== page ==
Posted in Lies

Luck

51 died that day
she was wasn’t there, but the man she nearly married was.
I met him twice.
He called unexpectedly at the beginning
and end of a week in the south
both times I was at her place by chance.
She was flirtatious with me in his presence
tugging the waistband of my trousers
ruffling my just cut hair
saying how much better it looked
letting him think she and I ….. might just be.

Significance is seldom recognized by the present
it is when what happens afterwards
that memory recognizes the clue.
He was relaxed the second time
more time
and no deadlines.

A quiet man not given to exaggeration or overstatement
he and I talk while she fixed drinks.
He seemed pleased I knew of his minor fame
we raise glasses to good health in the afternoon light
then he was gone
back to his new life and early death.

Later when bagging her memories
she told me about the shipwreck
that wild April storm.
I remembered it
everybody did
the Kennedy assassination moment of our country.
Indelible wild fear – living roomed by the swinging camera
black godforsaken skies
white satanic waves.
She told me of how he had survived
and what he saw
the ship’s crew leaping into lifeboats
leaving passengers to the roulette mercy of sea and God.

Author:

Most of my life has been spent on the bench, occasionally called into the game by extravagance or attenuation. Waiting has turned a loner into a recorder - nondescript and inconsequential, more not noticed than overlooked - the non-vantage point of children not yet considered old enough to understand. Orphaned Islands (Un)poetry is a lifetime of picking anecdotes up and not throwing them away. Stories collected like odds and ends placed in a box in the basement, the garage, the garden shed - uncertain as to what their use might be but knowing that one day there might be one.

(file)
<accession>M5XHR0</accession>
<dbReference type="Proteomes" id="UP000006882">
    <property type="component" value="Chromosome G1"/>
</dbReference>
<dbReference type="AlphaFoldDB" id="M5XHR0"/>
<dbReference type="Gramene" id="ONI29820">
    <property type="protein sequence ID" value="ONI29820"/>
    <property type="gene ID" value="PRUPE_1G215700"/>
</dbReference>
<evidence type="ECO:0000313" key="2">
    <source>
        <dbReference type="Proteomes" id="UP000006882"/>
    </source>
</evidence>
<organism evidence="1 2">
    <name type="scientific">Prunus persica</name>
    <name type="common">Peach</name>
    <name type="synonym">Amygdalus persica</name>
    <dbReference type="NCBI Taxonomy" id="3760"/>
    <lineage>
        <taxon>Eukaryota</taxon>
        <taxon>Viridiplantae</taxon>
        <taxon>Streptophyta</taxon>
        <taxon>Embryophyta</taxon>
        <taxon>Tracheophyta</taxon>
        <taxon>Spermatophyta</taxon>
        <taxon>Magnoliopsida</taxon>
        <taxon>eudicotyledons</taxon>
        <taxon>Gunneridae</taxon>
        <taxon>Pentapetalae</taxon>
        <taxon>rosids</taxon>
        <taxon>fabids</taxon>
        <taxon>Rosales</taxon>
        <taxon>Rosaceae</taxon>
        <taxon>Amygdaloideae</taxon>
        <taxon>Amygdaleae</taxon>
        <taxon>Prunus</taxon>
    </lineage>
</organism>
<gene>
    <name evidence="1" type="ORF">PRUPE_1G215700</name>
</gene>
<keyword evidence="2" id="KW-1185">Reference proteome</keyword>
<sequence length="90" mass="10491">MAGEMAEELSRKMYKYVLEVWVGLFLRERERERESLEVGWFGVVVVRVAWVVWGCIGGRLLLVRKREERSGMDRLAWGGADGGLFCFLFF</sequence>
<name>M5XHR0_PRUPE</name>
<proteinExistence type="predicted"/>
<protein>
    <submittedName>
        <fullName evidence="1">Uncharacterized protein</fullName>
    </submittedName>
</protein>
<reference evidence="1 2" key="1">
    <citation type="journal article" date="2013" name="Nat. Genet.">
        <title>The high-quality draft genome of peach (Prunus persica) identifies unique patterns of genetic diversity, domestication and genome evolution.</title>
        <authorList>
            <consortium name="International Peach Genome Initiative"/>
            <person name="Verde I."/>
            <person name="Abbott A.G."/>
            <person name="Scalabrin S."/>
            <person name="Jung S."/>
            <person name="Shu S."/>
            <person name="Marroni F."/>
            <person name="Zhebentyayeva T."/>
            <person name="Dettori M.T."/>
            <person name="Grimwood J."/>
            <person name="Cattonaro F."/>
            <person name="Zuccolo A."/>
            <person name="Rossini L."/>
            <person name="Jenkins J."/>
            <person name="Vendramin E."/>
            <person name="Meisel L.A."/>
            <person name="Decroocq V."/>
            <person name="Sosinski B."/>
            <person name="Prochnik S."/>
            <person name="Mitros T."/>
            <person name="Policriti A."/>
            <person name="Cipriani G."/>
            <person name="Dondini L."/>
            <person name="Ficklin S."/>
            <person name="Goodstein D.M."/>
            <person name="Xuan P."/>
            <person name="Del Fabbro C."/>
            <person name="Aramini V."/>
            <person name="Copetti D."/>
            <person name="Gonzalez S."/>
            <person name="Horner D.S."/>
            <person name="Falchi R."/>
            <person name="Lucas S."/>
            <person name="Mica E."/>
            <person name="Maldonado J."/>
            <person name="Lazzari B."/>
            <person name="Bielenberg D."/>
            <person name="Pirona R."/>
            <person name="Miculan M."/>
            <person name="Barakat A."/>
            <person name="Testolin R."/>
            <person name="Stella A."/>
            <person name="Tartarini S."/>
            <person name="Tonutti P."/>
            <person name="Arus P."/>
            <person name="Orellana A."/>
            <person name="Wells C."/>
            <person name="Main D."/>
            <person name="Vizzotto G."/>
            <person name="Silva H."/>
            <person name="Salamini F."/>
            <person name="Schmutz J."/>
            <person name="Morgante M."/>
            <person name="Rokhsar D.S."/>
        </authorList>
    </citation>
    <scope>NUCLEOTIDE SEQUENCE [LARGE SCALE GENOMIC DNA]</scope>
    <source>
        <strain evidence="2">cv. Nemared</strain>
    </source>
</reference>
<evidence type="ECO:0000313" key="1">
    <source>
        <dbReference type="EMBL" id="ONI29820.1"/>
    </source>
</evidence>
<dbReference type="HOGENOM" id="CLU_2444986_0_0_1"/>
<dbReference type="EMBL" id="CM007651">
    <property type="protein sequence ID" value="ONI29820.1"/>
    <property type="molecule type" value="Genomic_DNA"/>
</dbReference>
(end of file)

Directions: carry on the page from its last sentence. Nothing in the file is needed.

Leave a Reply

Fill in your details below or click an icon to log in:

WordPress.com Logo

You are commenting using your WordPress.com account. Log Out /  Change )

Google photo

You are commenting using your Google account. Log Out /  Change )

Twitter picture

You are commenting using your Twitter account. Log Out /  Change )

Facebook photo

You are commenting using your Facebook account. Log Out /  Change )

Connecting to %s